Catch share programs can take a wide variety of forms depending on the needs and goals of the fishing communities, fishery managers, and other stakeholders in each fishery. They are just one management option NOAA Fisheries and regional fishery management councils can choose to meet their fishery management objectives.
The Magnuson-Stevens Fishery Conservation and Management Act (MSA) outlines requirements for limited access privilege programs, a type of catch share. NOAA Fisheries also recommends following the guiding principles below to give programs the best chance of success.
Identify specific management goals: All fishery management programs, including catch shares, should identify specific measurable goals for management.
Ensure fair and equitable allocations: For all fishery management programs, including catch shares, the underlying harvest allocations to specific fishery sectors (e.g., commercial and recreational) should be revisited regularly. The basis for the allocation should include consideration of conservation, economic, and social criteria to further the goals of the underlying fishery management plan and MSA.
Promote flexibility and access via transferability: Councils should thoroughly assess the net benefits of catch share transferability (i.e., the ability to sell quota share or lease quota pounds between entities), including allowing inter-sector transfers to both promote future access opportunities and contribute to conservation and management goals.
Acknowledge distinctions among sectors: The Catch Share Policy does not require any fishery or sector (e.g., commercial, recreational, or subsistence) to adopt catch shares. Councils should consider the appropriateness of catch share programs and decide which sectors, if any, may benefit from their use. NOAA will support the design and implementation of catch share programs for the commercial and recreational charter and head boat sectors as appropriate, but does not advocate the use of individual private angler catch shares. However, NOAA will support councils in the identification and application of innovative management measures that both promote recreational fishing access and foster sustainable fisheries.
Define the duration of the program: The duration of every catch share program should be explicitly defined. According to the MSA the duration cannot exceed 10 years.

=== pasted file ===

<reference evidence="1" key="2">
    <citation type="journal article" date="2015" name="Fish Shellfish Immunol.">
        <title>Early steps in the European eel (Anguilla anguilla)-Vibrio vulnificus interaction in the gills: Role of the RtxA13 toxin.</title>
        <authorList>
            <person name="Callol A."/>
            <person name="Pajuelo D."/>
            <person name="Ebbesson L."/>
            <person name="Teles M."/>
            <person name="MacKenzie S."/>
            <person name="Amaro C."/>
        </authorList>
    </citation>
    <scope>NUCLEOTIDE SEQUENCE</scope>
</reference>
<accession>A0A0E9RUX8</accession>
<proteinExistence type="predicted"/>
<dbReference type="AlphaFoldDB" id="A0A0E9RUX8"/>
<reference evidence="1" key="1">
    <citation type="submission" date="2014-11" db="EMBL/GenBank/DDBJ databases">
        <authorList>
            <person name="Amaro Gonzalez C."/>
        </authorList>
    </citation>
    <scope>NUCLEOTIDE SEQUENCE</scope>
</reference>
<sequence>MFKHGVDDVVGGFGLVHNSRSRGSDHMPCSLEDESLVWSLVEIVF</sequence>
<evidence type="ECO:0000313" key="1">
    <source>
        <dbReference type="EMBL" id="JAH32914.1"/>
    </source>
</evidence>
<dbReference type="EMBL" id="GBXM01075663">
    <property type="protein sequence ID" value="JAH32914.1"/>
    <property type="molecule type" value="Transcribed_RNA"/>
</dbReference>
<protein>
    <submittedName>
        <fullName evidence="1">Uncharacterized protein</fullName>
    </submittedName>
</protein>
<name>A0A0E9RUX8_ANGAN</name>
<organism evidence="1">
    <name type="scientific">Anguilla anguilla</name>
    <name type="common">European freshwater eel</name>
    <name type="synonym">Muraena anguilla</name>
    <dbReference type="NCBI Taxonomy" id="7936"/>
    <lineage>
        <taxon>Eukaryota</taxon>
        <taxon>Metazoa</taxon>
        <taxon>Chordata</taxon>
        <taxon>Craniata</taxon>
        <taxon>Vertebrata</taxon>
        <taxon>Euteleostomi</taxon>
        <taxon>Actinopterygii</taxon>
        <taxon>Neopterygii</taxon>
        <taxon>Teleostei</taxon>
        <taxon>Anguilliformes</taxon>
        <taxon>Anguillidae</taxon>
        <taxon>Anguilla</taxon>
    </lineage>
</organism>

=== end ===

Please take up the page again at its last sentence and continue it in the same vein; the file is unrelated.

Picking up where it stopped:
Promote fishing community sustainability: Councils should develop policies to engage with fishing communities, promote their sustained participation, and take advantage of the community provisions in the MSA. NOAA will work in partnership with councils, other federal agencies, and coastal states to promote sustainable fishing communities, resource access, and co-management principles (including the MSA’s fishing community and regional fishery association provisions), and to build fishing communities’ capacity to develop and use permit banks and other sustainability tools.
Consider royalty provisions: NOAA will assist councils if and when they determine that it is in the public interest to collect royalties for the initial or subsequent allocations in a limited access privilege program.
Implement cost recovery: Incremental government costs for management, data collection and analysis, and enforcement of limited access privilege programs shall be recovered from participants as required by the MSA.
Track performance and conduct periodic reviews: Councils should periodically review all catch share and non–catch share programs to ensure that management goals are specified, measurable, tracked, and used to gauge whether a program is meeting its goals and objectives.
While catch shares are a successful tool in many instances, they are not appropriate for every fishery. They can result in consolidation of the harvesting sector because some fishermen holding shares choose to sell their privileges. . There have also been concerns expressed about how catch share programs might affect current jobs in the fishery, new entrants to the fishery, or fishing communities. Such potential impacts should be considered in the design, implementation, and evaluation of catch shares. Existing programs have used various tools to address these impacts, including “owner on board” provisions, excessive share caps, and development of loan programs to support new and existing fishermen. NOAA Fisheries, stakeholders, and councils need to think through the multitude of trade-offs that come with the design of catch share programs.
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